With our nation in crisis, we are called upon to act with courage, wisdom and generosity.

We are deeply moved seeing healthcare workers donning protective gear, overcoming their fears to care for COVID-19 patients. We equally admire less celebrated, equally courageous essential workers keeping our grocery shelves stocked, power plants running, gas stations open, garbage collected and children fed. This public health emergency exacerbates so many existing economic and health inequities. 

We have many losses to grieve, many lessons to learn. How will the world be changed when we emerge from this cruel pandemic? How can we better prepare for and prevent global assaults on our health?

With anxieties running high, we hesitate to ask what other global threats to our health require urgent attention. Some are caused by natural forces run amok. Yet other global threats to our survival are human made – like the grave threat posed by nuclear weapons.

While news necessarily focuses on COVID-19, another almost equally invisible menace is spreading, threatening vastly more devastating consequences. We shouldn’t have ignored early evidence of this pandemic’s onslaught. Similarly, we must face the dangers created by the misguided nuclear policies embraced by the current administration and leaders around the world. We must fundamentally change course.

Every day, even as we grapple with COVID-19, new nuclear weapons are being designed, built and deployed, here in the U.S. and around the world. These catastrophically destructive weapons not only threaten our future but also cost vast sums of money.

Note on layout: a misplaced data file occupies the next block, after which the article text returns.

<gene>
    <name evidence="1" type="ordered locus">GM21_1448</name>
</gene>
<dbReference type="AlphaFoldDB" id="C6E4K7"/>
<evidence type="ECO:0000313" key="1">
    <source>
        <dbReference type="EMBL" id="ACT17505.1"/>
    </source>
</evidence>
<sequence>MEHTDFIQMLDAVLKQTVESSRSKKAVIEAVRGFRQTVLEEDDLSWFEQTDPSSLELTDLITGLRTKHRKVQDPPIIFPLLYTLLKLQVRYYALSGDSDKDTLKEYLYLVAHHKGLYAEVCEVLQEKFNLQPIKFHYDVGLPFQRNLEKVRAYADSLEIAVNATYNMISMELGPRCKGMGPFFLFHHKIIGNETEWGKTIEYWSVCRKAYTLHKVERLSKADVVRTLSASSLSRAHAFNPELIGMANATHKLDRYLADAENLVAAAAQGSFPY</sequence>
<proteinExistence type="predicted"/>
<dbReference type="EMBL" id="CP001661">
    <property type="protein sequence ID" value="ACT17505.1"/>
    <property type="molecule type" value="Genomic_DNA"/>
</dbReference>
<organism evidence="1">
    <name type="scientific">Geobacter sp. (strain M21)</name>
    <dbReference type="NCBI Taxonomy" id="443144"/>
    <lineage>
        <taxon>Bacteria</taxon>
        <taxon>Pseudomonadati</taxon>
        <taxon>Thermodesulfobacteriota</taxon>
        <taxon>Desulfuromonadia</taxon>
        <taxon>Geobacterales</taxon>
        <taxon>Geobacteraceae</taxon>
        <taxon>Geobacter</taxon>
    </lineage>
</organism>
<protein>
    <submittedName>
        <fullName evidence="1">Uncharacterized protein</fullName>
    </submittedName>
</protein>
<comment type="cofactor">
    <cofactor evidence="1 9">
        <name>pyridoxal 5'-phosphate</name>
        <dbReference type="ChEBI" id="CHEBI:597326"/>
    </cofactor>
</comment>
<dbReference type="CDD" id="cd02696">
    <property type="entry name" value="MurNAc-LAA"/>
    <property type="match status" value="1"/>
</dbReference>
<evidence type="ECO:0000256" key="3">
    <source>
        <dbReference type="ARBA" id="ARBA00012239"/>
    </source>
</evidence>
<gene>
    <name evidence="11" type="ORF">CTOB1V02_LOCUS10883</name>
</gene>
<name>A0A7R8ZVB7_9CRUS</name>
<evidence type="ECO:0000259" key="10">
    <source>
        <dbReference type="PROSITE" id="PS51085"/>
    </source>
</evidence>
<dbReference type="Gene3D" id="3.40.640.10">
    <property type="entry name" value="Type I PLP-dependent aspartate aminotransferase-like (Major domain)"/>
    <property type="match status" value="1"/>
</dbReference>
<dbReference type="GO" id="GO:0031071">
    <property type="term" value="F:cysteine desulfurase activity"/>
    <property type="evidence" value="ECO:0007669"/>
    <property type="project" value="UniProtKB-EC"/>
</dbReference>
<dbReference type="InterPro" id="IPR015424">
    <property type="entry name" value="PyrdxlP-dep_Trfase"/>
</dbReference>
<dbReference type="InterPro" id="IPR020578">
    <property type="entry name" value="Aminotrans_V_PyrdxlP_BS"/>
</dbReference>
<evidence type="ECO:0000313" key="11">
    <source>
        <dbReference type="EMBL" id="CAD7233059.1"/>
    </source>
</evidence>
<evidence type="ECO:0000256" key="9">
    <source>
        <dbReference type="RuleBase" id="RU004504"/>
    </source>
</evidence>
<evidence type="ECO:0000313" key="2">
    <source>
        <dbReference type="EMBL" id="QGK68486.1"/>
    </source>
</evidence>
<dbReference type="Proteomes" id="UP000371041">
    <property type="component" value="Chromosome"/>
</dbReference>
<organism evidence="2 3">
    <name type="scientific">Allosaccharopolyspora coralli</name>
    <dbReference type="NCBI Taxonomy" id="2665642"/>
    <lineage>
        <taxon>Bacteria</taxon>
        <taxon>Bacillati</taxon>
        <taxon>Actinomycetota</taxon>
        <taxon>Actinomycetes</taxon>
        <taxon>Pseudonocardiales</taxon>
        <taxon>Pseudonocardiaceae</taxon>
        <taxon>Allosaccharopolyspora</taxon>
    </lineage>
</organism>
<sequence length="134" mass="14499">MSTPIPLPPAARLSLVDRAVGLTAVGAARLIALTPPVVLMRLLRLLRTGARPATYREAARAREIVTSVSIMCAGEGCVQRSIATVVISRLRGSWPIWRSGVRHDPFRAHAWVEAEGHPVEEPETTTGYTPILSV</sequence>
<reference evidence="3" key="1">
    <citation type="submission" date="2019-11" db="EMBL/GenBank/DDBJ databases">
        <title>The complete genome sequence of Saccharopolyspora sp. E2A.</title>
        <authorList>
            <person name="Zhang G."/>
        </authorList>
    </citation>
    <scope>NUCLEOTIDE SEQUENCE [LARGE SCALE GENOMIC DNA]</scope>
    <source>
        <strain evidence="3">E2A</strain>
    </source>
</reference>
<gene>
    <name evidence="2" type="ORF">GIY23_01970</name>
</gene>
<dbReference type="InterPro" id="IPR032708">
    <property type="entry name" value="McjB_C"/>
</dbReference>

The 2021 federal budget includes a 19 percent spending increase for nuclear weapons, up to $44 billion, while simultaneously cutting U.S. Centers for Disease Control funding by 19 percent.  One core lesson we must learn from this pandemic is to change those priorities. That $44 billion could instead purchase 35,000 ventilators, cover the salaries of 150,000 nurses and support struggling hospitals – with billions left over to help meet other staggering COVID-19 costs.

Just as we are mobilizing to save lives threatened by COVID-19, we must mobilize to prevent the unimaginable loss of life a nuclear war would cause. Finger pointing as to which country is most responsible for accelerating this new arms race does us no good. It’s a shared responsibility, and shared solutions are needed.

Only one treaty is still in effect constraining the world’s largest nuclear arsenals in the U.S. and Russia. Unless it’s renewed, the New START agreement expires less than one year from now, unleashing dark forces that will bring us ever closer to nuclear war.

With the stroke of a pen, President Trump could accept President Putin’s offer to extend New START and begin to pull us back from the brink.

As a health professional and a municipal leader, we cannot accept this drift toward catastrophe. Members of Physicians for Social Responsibility Maine are joining thousands around the country working on the “Back from the Brink” campaign, calling on the United States to lead a global effort to prevent nuclear war by:

• Renouncing the option of using nuclear weapons first.

• Ending the president’s sole, unchecked authority to launch a nuclear attack.

• Taking U.S. nuclear weapons off hair-trigger alert.

• Canceling the plan to replace its entire arsenal with enhanced weapons.

• Actively pursuing a verifiable agreement among nuclear-armed states to eliminate their nuclear arsenals.

The Portland City Council has joined 42 other municipalities, including Los Angeles, Baltimore, Honolulu, Philadelphia and Tucson, Arizona, in endorsing Back from the Brink resolutions.

Our U.S. senators are responsible for ratifying and preserving arms control treaties. Sen. Susan Collins voted to ratify New START, and Sen. Angus King has spoken strongly in favor of it.  Now it’s time for them to help persuade the Trump administration to extend New START for another five years by co-sponsoring S.2394.

At a recent COVID-19 briefing, Maine CDC director Dr. Nirav Shah reminded us:  “We are the ones who can control the arc of the story … We get to write the next chapter.”

Yes, these are frightening times. But we don’t have to yield to fear. With hope and determination, we must act to save lives at risk from both COVID-19 and the new nuclear arms race.

 


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